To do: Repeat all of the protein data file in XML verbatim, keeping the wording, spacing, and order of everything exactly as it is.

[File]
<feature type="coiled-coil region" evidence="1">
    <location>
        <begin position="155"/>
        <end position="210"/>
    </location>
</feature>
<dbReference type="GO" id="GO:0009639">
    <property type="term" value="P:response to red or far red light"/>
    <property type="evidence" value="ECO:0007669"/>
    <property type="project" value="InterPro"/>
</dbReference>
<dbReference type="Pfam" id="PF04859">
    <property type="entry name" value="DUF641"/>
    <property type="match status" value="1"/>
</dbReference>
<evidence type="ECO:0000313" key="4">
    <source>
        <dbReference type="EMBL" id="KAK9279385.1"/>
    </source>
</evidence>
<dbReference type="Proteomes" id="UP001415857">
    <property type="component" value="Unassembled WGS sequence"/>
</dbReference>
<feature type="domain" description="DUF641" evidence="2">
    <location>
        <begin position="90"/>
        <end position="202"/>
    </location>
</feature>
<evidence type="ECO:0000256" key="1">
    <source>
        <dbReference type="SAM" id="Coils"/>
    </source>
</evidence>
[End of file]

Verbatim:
<feature type="coiled-coil region" evidence="1">
    <location>
        <begin position="155"/>
        <end position="210"/>
    </location>
</feature>
<dbReference type="GO" id="GO:0009639">
    <property type="term" value="P:response to red or far red light"/>
    <property type="evidence" value="ECO:0007669"/>
    <property type="project" value="InterPro"/>
</dbReference>
<dbReference type="Pfam" id="PF04859">
    <property type="entry name" value="DUF641"/>
    <property type="match status" value="1"/>
</dbReference>
<evidence type="ECO:0000313" key="4">
    <source>
        <dbReference type="EMBL" id="KAK9279385.1"/>
    </source>
</evidence>
<dbReference type="Proteomes" id="UP001415857">
    <property type="component" value="Unassembled WGS sequence"/>
</dbReference>
<feature type="domain" description="DUF641" evidence="2">
    <location>
        <begin position="90"/>
        <end position="202"/>
    </location>
</feature>
<evidence type="ECO:0000256" key="1">
    <source>
        <dbReference type="SAM" id="Coils"/>
    </source>
</evidence>